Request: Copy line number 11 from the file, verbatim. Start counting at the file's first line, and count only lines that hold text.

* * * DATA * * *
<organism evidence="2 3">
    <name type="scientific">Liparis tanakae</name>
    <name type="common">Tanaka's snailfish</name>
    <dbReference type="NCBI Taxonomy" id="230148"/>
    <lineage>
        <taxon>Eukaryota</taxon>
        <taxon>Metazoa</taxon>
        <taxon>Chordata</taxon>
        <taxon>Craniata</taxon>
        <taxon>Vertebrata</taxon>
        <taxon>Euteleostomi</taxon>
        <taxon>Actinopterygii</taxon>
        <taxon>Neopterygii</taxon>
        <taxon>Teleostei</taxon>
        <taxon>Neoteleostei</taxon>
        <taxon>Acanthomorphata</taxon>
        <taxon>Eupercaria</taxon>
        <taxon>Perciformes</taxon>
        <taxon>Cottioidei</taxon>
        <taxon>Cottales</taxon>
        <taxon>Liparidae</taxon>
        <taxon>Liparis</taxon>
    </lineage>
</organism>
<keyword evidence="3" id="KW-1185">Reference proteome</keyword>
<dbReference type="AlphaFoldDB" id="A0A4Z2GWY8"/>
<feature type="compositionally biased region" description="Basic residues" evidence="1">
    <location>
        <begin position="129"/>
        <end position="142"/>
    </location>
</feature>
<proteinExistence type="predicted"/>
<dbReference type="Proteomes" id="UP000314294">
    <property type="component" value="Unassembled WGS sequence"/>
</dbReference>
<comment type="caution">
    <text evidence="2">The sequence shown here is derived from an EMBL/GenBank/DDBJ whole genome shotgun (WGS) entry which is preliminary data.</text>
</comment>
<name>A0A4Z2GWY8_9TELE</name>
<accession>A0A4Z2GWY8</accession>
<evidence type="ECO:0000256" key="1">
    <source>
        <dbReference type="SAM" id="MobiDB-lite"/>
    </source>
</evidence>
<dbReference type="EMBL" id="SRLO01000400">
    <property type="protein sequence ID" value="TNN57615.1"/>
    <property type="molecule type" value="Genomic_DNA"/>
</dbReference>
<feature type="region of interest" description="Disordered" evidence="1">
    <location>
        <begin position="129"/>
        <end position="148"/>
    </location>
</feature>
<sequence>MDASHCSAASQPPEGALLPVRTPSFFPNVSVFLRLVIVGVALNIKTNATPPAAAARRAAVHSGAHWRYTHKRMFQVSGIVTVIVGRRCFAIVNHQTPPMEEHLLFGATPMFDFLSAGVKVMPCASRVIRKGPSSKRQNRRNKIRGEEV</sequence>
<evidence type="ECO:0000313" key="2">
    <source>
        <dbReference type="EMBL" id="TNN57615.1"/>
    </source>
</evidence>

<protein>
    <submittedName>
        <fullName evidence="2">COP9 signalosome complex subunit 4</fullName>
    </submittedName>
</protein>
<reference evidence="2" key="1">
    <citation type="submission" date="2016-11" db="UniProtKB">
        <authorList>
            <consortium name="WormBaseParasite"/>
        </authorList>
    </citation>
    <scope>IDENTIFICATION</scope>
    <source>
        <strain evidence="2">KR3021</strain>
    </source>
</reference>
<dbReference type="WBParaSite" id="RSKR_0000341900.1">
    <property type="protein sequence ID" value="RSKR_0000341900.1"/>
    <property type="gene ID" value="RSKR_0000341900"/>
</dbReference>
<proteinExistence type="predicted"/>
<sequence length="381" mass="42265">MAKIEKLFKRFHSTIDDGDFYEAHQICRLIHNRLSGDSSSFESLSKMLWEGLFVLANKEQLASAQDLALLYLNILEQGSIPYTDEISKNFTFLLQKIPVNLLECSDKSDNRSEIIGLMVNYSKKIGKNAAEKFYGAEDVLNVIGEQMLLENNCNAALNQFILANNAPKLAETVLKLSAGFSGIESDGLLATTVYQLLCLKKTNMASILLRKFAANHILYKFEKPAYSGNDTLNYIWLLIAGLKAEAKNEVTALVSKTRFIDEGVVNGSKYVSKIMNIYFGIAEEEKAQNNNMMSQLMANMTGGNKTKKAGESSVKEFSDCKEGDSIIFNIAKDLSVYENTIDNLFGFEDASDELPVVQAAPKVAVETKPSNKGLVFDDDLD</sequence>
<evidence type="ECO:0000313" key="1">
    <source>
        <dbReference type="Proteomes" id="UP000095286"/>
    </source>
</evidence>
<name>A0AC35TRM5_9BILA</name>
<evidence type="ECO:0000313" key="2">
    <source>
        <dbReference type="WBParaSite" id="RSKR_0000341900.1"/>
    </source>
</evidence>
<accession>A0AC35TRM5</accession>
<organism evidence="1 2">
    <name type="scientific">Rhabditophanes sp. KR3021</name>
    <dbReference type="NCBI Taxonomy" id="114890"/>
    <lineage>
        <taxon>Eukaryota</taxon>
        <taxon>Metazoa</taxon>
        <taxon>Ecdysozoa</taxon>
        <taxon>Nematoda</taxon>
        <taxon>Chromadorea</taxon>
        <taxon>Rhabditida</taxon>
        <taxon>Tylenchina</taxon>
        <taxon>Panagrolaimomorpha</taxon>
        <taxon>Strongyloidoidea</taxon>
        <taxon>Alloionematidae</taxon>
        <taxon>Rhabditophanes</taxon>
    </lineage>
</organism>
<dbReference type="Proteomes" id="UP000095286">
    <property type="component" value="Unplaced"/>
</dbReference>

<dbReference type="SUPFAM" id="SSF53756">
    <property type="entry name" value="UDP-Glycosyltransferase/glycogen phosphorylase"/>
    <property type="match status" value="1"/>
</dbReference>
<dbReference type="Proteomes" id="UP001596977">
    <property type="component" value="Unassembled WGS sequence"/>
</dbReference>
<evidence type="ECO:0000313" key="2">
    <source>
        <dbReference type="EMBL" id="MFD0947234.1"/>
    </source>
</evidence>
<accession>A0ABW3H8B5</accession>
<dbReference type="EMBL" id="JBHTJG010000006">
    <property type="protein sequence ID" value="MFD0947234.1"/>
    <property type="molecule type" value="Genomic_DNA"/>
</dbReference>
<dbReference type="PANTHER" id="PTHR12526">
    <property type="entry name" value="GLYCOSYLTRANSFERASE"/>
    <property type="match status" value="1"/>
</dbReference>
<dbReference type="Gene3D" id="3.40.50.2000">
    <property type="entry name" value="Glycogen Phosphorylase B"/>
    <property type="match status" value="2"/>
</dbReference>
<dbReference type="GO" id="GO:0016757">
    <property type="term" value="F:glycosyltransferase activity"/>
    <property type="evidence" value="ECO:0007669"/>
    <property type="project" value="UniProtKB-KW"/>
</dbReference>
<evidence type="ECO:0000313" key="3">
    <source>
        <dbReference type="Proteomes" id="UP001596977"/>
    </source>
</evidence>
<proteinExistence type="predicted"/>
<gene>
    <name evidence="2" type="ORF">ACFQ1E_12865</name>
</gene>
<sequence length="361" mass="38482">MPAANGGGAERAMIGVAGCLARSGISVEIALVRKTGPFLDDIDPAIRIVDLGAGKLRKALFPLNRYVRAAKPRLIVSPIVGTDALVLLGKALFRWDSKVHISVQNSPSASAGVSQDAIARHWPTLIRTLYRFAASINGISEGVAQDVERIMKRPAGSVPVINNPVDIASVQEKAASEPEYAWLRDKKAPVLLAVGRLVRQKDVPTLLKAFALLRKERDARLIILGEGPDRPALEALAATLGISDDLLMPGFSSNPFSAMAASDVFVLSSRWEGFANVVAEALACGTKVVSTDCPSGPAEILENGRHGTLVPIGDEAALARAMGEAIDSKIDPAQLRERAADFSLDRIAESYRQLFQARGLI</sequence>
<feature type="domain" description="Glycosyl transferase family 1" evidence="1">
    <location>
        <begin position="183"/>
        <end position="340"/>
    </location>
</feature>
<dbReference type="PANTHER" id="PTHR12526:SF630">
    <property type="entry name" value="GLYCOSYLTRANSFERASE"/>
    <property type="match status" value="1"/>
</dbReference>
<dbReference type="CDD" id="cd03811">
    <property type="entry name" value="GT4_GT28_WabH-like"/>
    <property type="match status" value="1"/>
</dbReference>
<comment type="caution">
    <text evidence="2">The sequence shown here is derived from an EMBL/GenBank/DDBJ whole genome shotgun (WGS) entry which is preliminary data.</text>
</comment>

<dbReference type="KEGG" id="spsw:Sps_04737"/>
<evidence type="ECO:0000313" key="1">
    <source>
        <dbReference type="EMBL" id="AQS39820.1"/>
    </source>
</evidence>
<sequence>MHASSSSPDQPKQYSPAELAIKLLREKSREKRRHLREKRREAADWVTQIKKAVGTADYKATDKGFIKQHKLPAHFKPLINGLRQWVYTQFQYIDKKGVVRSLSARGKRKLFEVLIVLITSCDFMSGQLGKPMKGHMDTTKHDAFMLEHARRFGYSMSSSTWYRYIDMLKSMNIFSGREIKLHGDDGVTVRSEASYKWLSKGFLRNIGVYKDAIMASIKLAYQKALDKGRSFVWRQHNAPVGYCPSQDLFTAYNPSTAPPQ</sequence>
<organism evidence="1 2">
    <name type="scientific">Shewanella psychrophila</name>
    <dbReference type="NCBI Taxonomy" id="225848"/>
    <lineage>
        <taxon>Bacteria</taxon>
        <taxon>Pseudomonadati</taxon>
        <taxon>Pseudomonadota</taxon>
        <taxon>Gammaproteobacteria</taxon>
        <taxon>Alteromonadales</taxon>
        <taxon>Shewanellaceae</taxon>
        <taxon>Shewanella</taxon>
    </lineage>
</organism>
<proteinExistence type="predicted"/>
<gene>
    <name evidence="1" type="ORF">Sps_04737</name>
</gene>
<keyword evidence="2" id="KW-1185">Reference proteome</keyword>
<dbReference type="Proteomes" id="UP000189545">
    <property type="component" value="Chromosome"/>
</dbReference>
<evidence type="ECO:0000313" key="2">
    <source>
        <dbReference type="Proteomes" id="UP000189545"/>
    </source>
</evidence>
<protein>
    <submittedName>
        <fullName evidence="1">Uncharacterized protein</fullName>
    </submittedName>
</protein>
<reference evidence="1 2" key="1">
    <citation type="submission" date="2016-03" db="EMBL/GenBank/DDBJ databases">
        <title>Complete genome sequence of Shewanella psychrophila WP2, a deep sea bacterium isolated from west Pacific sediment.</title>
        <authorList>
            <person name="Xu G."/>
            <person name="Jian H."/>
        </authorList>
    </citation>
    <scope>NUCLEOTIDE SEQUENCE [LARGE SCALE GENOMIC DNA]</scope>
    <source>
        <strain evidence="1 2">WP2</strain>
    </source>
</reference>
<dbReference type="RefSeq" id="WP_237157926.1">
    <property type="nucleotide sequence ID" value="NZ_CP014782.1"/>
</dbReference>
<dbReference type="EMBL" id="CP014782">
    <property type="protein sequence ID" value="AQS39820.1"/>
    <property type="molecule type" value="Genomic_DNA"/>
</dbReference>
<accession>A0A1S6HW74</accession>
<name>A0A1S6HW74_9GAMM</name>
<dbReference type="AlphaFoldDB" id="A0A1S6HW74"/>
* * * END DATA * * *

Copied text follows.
        <taxon>Euteleostomi</taxon>